Then it was time to share and it was at this point my pre-conceived notions of how this forum would end crumbled a bit. I was pleasantly surprised that the majority of groups had come up with defensible, common sense ideas that most attendees could agree on. The conversations were respectful, and I’d even venture that the mood was collaborative. I’m jaded enough to know that the mood was partially due to our collective “Minnesota Nice” mindset, but what I heard did give me some hope that all sides just might be able to work together to forge an agreeable solution.

We’re not going to get there overnight, but if we continue to try to understand before insisting on being understood, we just might get there.

The Finding Common Ground event was part of a continuing series of forums that have been held periodically since 2010. Find more information about the series here.

Mark Hamerlinck is the Communications Director for the Minnesota Corn Growers Association.

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Statement from MCGA President Bruce Peterson on Gov. Dayton’s planned buffer proposal

Bruce Peterson

MCGA President Bruce Peterson.

The following is a statement from Bruce Peterson, a farmer in Northfield and President of the Minnesota Corn Growers Association, on Gov. Dayton’s plan to propose 50-feet of buffer strips along all Minnesota waterways:

“By investing $4 million annually in third-party research through institutions like the University of Minnesota, and by supporting initiatives such as Discovery Farms, Minnesota corn farmers have taken the lead on issues related to agricultural water quality and wildlife habitat. We look forward to reviewing Gov. Dayton’s buffer proposal once more details are made available. As a farmer in Northfield, I’m one of about 25,000 Minnesota corn farmers who contributes his or her own money through a voluntary check-off to support meaningful and productive efforts to take care of the land we farm and nearby waterways. We’re proud of our past conservation leadership and improvements, and we’ll continue working to be even better in the future.”

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With $9 million from USDA, Water Quality Certification goes statewide

Acting State Conservationist for USDA's Natural Resources and Conservation Service Walter Alberran speaking at Wednesday's MN Ag Water Quality Certification event.

Acting State Conservationist for USDA’s Natural Resources and Conservation Service Walter Alberran speaking at Wednesday’s MN Ag Water Quality Certification event.

Written by Jonathan Eisenthal

Twenty-eight farmers signed up for and helped tweak Minnesota’s Ag Water Quality Certification program during its pilot phase. Now the program will be open to farmers in every watershed in Minnesota, thanks to a $9 million dollar grant from the USDA.

Two farm families who took part in the pilot helped announce the expanded program on Wednesday at the Orville Freeman building in Saint Paul — the headquarters of the Minnesota Department of Agriculture (MDA).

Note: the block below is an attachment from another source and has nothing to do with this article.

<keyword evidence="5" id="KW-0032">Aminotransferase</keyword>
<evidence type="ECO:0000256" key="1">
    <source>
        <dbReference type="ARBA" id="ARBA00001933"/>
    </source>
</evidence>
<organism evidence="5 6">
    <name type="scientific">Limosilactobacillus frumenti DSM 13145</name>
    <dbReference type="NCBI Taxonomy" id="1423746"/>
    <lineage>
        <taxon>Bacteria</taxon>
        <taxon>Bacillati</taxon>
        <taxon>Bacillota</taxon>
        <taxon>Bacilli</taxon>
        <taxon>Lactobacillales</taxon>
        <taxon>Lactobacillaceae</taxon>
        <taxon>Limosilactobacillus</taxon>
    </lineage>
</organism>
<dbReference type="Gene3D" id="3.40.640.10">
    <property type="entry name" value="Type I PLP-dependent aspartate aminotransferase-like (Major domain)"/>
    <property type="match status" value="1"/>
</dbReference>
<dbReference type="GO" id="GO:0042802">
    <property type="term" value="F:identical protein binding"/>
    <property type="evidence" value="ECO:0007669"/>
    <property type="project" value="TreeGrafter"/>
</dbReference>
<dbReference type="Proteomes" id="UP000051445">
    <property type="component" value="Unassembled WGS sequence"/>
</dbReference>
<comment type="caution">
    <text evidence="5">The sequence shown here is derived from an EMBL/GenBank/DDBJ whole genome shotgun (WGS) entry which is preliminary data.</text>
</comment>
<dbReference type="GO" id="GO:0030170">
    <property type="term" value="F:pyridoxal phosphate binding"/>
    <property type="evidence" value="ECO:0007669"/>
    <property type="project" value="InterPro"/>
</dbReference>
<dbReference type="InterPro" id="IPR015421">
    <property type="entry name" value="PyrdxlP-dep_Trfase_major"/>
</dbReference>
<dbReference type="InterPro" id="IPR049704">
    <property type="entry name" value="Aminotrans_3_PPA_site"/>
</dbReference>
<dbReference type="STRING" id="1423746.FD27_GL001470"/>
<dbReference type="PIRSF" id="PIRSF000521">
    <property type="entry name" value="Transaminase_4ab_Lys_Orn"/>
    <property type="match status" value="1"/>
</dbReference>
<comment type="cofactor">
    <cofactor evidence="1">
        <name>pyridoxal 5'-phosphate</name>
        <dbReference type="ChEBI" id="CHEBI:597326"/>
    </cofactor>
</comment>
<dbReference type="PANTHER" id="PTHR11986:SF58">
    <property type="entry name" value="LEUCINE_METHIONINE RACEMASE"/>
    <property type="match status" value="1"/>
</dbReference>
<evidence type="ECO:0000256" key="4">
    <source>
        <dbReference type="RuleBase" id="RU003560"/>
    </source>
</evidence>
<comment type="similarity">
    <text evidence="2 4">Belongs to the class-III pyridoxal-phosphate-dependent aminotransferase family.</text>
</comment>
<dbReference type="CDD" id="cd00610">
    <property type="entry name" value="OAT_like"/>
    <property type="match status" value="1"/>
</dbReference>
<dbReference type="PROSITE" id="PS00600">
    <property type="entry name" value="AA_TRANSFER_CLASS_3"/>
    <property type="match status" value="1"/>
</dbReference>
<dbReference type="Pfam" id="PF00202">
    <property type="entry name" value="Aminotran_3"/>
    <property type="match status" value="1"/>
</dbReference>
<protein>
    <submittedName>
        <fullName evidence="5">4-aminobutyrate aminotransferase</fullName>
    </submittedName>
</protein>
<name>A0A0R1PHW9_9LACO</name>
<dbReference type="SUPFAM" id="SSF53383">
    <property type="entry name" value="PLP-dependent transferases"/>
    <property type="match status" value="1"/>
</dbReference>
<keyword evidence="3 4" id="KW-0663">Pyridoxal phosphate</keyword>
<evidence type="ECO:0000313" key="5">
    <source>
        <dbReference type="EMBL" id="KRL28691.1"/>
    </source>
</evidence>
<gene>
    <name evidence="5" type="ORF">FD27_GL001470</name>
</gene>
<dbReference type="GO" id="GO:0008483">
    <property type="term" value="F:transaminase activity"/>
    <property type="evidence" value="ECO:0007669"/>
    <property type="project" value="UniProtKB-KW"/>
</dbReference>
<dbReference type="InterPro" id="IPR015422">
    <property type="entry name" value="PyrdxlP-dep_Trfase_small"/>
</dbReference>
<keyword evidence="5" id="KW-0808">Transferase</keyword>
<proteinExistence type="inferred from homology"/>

A farmer that installs grass buffer strips, water ways and other features to protect water quality can now get formal recognition, including signs with the official logo of Minnesota Agricultural Water Quality Certification. It’s a three-step process: the farmer applies, takes a computer-based evaluation, then a technical adviser from MDA verifies the farmer’s water quality practices. In the future, MDA will license local crop consultants and retired farmers as certifiers for the program.

During the verification visit, the farmer and the adviser can review the operation field by field, and talk over any water quality issues. This process puts the farmer at the front of the line for technical and financial assistance to implement new water quality practices.

Once certified, the farmer can enter into a 10-year “certainty contract.” During that time, the farmer can operate without worry that new regulations — and sudden new costs — will be imposed. 

The governor and federal officials signed the pilot program into existence in January 2012. At the Wednesday announcement, Minnesota Commissioner of Agriculture Dave Frederickson promised that “every dollar of the grant will be invested in Greater Minnesota” through this “precedent-setting approach to water quality.”

The pilot program enrolled 10,000 acres in the Elm Creek, Middle Sauk River, Whiskey Creek and Whitewater River watersheds.

“My wife Tammy and I operate a third generation family farm,” said Glen Haag. Chosen Acres Farm, located near Winona, is a beef, corn, soybean and alfalfa operation on 800 acres.

“Conservation has been a part of our life, even in previous generations,” Haag said. “Great grandpa, he did a lot of the terracing. His boy continued on with that, with waterways and filter strips. And now we are carrying that a step forward with recent improvements in terracing and waterways.”

Haag said the pilot program was an opportunity to continue making improvements.